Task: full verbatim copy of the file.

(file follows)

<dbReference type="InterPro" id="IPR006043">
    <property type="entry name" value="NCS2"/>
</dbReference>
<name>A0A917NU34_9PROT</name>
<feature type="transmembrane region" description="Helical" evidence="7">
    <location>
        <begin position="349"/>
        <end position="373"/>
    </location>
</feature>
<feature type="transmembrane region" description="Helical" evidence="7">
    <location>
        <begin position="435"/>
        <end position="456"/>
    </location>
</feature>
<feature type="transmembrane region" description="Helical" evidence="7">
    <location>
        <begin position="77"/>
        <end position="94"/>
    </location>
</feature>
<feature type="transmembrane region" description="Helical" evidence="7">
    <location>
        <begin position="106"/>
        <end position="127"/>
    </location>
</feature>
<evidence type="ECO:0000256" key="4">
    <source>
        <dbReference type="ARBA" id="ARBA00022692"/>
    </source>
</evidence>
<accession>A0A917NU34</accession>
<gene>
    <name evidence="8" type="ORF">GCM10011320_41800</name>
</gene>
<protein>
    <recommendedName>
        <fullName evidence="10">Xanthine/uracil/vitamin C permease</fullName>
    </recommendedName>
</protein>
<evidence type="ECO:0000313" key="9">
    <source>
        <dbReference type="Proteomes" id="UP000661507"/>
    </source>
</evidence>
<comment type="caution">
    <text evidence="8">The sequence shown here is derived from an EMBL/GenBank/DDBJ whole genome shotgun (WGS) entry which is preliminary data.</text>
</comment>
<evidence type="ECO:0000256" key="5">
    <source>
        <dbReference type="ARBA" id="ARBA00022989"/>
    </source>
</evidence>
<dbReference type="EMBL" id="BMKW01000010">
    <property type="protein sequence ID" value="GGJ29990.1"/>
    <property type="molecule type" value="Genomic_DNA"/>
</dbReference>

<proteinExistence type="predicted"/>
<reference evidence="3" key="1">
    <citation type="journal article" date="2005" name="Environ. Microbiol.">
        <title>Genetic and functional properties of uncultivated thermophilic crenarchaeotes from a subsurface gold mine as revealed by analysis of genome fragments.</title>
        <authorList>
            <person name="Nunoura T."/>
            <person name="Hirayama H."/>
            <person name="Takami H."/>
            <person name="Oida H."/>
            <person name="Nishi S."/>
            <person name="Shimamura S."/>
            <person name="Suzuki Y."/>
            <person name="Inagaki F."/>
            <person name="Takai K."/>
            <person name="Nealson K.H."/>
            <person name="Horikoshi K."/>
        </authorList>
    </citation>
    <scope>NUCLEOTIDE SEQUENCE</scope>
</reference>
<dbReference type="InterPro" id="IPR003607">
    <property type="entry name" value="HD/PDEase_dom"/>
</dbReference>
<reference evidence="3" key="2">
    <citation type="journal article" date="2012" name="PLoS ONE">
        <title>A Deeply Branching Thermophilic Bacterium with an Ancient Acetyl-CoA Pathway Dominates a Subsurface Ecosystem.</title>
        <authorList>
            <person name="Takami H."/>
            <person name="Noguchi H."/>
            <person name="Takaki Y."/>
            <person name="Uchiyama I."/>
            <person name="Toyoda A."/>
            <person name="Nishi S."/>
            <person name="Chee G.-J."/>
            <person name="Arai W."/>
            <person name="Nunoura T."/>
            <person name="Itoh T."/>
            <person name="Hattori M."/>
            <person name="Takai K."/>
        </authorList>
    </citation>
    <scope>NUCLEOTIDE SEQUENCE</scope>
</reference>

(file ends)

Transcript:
<dbReference type="InterPro" id="IPR006043">
    <property type="entry name" value="NCS2"/>
</dbReference>
<name>A0A917NU34_9PROT</name>
<feature type="transmembrane region" description="Helical" evidence="7">
    <location>
        <begin position="349"/>
        <end position="373"/>
    </location>
</feature>
<feature type="transmembrane region" description="Helical" evidence="7">
    <location>
        <begin position="435"/>
        <end position="456"/>
    </location>
</feature>
<feature type="transmembrane region" description="Helical" evidence="7">
    <location>
        <begin position="77"/>
        <end position="94"/>
    </location>
</feature>
<feature type="transmembrane region" description="Helical" evidence="7">
    <location>
        <begin position="106"/>
        <end position="127"/>
    </location>
</feature>
<evidence type="ECO:0000256" key="4">
    <source>
        <dbReference type="ARBA" id="ARBA00022692"/>
    </source>
</evidence>
<accession>A0A917NU34</accession>
<gene>
    <name evidence="8" type="ORF">GCM10011320_41800</name>
</gene>
<protein>
    <recommendedName>
        <fullName evidence="10">Xanthine/uracil/vitamin C permease</fullName>
    </recommendedName>
</protein>
<evidence type="ECO:0000313" key="9">
    <source>
        <dbReference type="Proteomes" id="UP000661507"/>
    </source>
</evidence>
<comment type="caution">
    <text evidence="8">The sequence shown here is derived from an EMBL/GenBank/DDBJ whole genome shotgun (WGS) entry which is preliminary data.</text>
</comment>
<evidence type="ECO:0000256" key="5">
    <source>
        <dbReference type="ARBA" id="ARBA00022989"/>
    </source>
</evidence>
<dbReference type="EMBL" id="BMKW01000010">
    <property type="protein sequence ID" value="GGJ29990.1"/>
    <property type="molecule type" value="Genomic_DNA"/>
</dbReference>

<proteinExistence type="predicted"/>
<reference evidence="3" key="1">
    <citation type="journal article" date="2005" name="Environ. Microbiol.">
        <title>Genetic and functional properties of uncultivated thermophilic crenarchaeotes from a subsurface gold mine as revealed by analysis of genome fragments.</title>
        <authorList>
            <person name="Nunoura T."/>
            <person name="Hirayama H."/>
            <person name="Takami H."/>
            <person name="Oida H."/>
            <person name="Nishi S."/>
            <person name="Shimamura S."/>
            <person name="Suzuki Y."/>
            <person name="Inagaki F."/>
            <person name="Takai K."/>
            <person name="Nealson K.H."/>
            <person name="Horikoshi K."/>
        </authorList>
    </citation>
    <scope>NUCLEOTIDE SEQUENCE</scope>
</reference>
<dbReference type="InterPro" id="IPR003607">
    <property type="entry name" value="HD/PDEase_dom"/>
</dbReference>
<reference evidence="3" key="2">
    <citation type="journal article" date="2012" name="PLoS ONE">
        <title>A Deeply Branching Thermophilic Bacterium with an Ancient Acetyl-CoA Pathway Dominates a Subsurface Ecosystem.</title>
        <authorList>
            <person name="Takami H."/>
            <person name="Noguchi H."/>
            <person name="Takaki Y."/>
            <person name="Uchiyama I."/>
            <person name="Toyoda A."/>
            <person name="Nishi S."/>
            <person name="Chee G.-J."/>
            <person name="Arai W."/>
            <person name="Nunoura T."/>
            <person name="Itoh T."/>
            <person name="Hattori M."/>
            <person name="Takai K."/>
        </authorList>
    </citation>
    <scope>NUCLEOTIDE SEQUENCE</scope>
</reference>